Post #20: Help Ban Compound 1080

Hello and Happy Friday everyone…

I’m sorry for the sobering content of today’s post, but I felt it was just too important to pass up.

This female wolf, known only as 314F, was illegally killed by Wildlife Services in Colorado. She and the rest of her pack are fully protected animals – and yet 314F was carelessly poisoned by Wildlife Services officers.

Her death was exceptionally brutal because the particular poison that was used causes  convulsions, intense pain, dizziness, vomiting, disorientation and uncontrollable running.

314F, who had traveled some 1000 miles from her home in Montana, on a sort of “wolf vacation,”  was just another unfortunate and innocent victim killed by a chemical called Compound 1080.

Compound 1080 has been classified as a chemical weapon in several countries, and yet it is now legally used by the Department of Agriculture’s Wildlife Services to kill coyotes in nine states.

Wildlife Services perform these killings, known as “predator controlling,” as a way to control population and help prevent any negative coyote-human interaction. Coyotes have been known to venture into neighborhoods and cause serious damage – from ruining a yard or a flowerbed to killing a family pet.

However, Compound 1080 doesn’t always reach their intended victims. Sodium cyanide — another highly toxic poison — kills hundreds of non-target animals each year. Protected wolves, rare swift foxes and even hundreds of pet dogs have been killed by baited traps that are left unattended.

This info was taken from PredatorDefense.org:

One teaspoon of Compound 1080 could kill 100 people. And there is no known antidote. It is colorless, has no odor or taste, and it dissolves easily in water. The Environmental Protection Agency (EPA) has placed sodium fluoroacetate—Compound 1080—in the Toxicity Category I indicating the highest degree of acute toxicity, for acute oral toxicity.

Once exposed, victims of 1080 poisoning die slowly. Symptoms are not immediate—they being to appear half an hour or more after exposure and may last from hours to days. Symptoms typically include a cycle of repeated vomiting, involuntary hyperextension of the limbs, convulsions, and collapse. Victims can also experience heightened anxiety, hallucination, intense pain, and deep depression. Compound 1080 is so potent that animals eating tainted carcasses—even months after that animal has died—can succumb to secondary poisoning.

Good lord. The fact that this chemical has even killed family pets is unconscionable. One couple witnessed the horrifying and sudden death death of their beloved dog, Bea. While on a camping trip in northern Utah, they took a hike and came upon a sheep carcass. Bea inspected it briefly, as any dog would, and they continued on their way. Less than one hour later Bea, a normally exuberant and joyful young dog, was starting to behave very strangely. In an excerpt from a letter they shared publicly, they describe their tragic ordeal:

Later at camp further downstream, we were totally mystified as Bea went from a dog calmly lying around camp through a progression of ever more bewildering symptoms. After seeing her heaving and trying to vomit, she suddenly jumped into Brooke’s lap with a scream of pure terror. She then charged around camp, jumping in and out of the raft, crying and yelping in a frenzy of fright and pain. Our efforts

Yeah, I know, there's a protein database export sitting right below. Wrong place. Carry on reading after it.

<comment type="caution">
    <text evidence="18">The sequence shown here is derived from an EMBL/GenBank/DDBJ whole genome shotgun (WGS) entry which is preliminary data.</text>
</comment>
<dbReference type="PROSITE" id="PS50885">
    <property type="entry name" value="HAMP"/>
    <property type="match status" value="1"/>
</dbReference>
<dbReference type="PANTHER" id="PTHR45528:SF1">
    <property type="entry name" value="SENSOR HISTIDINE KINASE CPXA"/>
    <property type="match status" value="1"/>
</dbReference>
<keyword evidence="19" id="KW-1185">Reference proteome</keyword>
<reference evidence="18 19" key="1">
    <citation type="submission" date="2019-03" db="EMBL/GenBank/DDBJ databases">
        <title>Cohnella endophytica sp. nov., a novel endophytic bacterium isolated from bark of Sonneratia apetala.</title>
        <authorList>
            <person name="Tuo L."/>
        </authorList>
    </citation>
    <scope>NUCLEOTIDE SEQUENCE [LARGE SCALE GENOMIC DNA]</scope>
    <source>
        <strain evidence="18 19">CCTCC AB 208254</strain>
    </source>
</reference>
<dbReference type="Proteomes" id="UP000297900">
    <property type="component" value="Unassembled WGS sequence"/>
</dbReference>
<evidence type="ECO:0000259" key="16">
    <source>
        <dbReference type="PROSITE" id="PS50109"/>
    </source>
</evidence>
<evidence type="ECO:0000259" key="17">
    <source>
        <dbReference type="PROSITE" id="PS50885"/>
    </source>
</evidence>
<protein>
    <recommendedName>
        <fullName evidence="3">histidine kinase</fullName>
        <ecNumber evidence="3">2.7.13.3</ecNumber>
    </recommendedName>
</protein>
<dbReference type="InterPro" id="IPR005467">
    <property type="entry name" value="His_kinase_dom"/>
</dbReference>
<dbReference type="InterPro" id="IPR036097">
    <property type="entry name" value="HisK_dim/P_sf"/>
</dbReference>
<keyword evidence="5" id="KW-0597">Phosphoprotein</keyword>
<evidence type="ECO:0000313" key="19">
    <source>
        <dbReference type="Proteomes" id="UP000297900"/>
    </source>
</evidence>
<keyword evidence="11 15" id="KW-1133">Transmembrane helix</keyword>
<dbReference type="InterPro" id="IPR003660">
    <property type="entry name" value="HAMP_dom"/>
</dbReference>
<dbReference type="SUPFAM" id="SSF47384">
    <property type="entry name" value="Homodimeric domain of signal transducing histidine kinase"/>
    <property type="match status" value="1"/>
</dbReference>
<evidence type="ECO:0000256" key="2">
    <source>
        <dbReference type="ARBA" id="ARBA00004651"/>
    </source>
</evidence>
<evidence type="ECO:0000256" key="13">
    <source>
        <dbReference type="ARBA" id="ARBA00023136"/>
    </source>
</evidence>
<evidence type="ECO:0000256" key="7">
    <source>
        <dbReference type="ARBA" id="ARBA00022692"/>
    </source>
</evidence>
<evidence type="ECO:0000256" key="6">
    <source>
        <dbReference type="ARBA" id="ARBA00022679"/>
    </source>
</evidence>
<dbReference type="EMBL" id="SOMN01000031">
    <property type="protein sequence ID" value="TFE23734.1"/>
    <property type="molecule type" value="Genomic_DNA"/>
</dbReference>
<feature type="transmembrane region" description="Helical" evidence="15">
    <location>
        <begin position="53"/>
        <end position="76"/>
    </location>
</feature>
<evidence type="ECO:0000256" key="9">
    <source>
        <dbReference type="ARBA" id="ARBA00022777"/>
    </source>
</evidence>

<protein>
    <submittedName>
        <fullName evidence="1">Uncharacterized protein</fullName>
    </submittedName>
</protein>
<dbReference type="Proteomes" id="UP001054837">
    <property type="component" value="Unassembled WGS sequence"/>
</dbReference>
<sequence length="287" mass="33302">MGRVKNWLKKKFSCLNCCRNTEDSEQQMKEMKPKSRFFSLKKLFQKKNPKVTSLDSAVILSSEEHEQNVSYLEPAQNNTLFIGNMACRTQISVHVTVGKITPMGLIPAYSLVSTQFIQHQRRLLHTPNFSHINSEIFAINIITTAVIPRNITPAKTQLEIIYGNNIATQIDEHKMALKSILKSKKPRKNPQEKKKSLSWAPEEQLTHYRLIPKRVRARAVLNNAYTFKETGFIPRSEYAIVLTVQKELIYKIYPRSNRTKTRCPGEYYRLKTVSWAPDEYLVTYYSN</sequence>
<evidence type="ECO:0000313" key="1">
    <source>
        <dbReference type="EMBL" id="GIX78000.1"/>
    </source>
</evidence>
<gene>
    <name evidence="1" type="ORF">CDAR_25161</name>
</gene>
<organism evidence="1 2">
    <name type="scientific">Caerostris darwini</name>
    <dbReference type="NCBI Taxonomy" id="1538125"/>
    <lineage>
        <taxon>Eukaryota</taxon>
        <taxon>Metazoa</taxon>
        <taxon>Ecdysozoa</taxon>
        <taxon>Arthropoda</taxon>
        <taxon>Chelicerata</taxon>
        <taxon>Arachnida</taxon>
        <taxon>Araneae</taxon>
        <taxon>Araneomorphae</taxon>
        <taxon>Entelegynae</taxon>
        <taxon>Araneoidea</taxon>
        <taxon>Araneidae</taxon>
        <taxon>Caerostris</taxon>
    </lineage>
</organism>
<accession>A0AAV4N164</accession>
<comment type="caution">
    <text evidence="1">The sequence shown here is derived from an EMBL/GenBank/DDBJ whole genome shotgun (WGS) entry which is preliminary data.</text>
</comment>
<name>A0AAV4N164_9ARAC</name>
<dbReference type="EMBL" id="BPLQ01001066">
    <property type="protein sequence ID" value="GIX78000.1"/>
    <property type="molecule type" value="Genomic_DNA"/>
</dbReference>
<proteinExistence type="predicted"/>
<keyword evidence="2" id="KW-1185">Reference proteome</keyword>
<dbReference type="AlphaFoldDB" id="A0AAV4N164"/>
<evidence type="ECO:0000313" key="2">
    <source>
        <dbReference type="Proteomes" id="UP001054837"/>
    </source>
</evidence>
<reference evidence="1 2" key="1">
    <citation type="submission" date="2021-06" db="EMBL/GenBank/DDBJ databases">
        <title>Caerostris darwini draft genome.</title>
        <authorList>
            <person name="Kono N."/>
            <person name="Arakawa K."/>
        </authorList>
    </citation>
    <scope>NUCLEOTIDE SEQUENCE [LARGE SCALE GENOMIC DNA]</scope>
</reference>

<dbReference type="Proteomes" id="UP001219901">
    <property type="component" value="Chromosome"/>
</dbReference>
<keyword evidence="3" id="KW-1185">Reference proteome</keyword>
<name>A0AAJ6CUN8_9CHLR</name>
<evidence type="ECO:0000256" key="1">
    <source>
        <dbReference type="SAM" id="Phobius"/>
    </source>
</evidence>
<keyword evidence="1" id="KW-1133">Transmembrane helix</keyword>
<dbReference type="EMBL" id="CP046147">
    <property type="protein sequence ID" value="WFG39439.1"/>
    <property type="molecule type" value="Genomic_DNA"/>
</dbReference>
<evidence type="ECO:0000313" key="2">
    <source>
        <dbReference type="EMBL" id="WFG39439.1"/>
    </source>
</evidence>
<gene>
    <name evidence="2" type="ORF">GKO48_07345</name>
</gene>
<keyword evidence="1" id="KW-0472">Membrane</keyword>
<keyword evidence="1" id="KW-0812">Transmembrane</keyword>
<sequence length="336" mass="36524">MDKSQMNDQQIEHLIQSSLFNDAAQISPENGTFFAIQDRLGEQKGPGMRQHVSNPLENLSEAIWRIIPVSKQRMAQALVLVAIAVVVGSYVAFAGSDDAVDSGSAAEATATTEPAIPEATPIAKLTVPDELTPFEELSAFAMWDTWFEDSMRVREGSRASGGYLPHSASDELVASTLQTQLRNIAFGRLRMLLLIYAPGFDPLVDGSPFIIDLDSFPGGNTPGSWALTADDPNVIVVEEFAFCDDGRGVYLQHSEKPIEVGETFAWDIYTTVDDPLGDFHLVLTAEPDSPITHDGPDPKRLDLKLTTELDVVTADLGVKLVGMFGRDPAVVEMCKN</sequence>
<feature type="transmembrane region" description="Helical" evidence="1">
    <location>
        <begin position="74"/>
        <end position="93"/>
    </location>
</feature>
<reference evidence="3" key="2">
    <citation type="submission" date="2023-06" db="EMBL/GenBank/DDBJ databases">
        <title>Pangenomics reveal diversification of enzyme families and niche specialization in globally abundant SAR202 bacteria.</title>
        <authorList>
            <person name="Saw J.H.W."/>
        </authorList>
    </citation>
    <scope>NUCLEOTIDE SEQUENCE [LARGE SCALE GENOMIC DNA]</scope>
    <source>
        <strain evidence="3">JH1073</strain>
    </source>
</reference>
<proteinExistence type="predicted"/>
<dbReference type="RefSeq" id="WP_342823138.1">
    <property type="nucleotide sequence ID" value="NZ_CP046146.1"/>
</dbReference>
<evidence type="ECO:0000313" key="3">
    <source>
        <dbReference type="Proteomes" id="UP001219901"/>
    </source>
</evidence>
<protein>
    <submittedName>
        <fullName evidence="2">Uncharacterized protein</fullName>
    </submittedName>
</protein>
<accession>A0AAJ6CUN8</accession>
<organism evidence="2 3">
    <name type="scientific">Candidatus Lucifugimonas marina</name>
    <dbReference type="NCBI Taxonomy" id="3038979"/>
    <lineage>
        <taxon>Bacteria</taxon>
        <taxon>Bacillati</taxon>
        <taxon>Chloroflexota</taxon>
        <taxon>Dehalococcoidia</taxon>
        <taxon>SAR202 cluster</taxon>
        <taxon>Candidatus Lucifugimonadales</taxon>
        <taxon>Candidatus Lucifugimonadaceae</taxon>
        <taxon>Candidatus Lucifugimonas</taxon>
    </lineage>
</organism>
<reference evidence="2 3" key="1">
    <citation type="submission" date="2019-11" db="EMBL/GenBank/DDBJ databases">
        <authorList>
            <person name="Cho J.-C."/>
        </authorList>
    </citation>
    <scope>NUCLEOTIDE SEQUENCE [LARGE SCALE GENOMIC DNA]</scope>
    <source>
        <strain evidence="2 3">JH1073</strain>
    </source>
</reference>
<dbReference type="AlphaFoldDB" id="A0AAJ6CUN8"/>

to calm her had no effect. She ran a high speed circuit around camp, accidentally slamming into our friend sitting in a chair, then launched off the raft into the river and started swimming for the opposite shore (totally uncharacteristic for this dog).

Our frantic calls were ignored as the current carried her downstream. She finally turned back towards our side of the river, but when she reached shore, she raced away from us. We found her collapsed under a bush in violent convulsions with a frightening stare, pounding heart, gagging and gulping for air. After 15 more minutes of this agony, Bea died and her body immediately became very rigid. We carried her stiff, lifeless body back to camp and buried it under a cottonwood tree. Bea was a very valuable dog in the prime of her life and her sudden death was totally devastating and heartbreaking for us.

Unbeknown to Bea’s mom and dad, Brooke and Cliff Everest, the sheep carcass she had so innocently sniffed was laced with – yep, you guessed it: Compound 1080.

The continued availability of Compound 1080 poses a threat to people, pets and homeland security. Government reports have concluded that Wildlife Services has been unable to account for stockpiles of the toxins, which leaves the hazardous materials vulnerable to undetected theft and unauthorized use.

There are effective alternatives to Compound 1080 and other wildlife poisons, including a wide range of proactive, nonlethal methods for protecting livestock such as fencing, guard animals,  non-lethal ammunition and improved animal husbandry.

And the real kicker? Predator controlling is federally funded – which means our tax dollars!

You can help stop the use of Compound 1080 by visiting this page. I urge you to please, please, pleeeeease take five minutes of your time to help ban this horrible chemical for the safety of our people, our pets and our wildlife.

In other news…

Happy Friday!!!!

Advertisements

Leave a Reply

Fill in your details below or click an icon to log in:

WordPress.com Logo

You are commenting using your WordPress.com account. Log Out / Change )

Twitter picture

You are commenting using your Twitter account. Log Out / Change )

Facebook photo

You are commenting using your Facebook account. Log Out / Change )

Google+ photo

You are commenting using your Google+ account. Log Out / Change )

Connecting to %s

%d bloggers like this: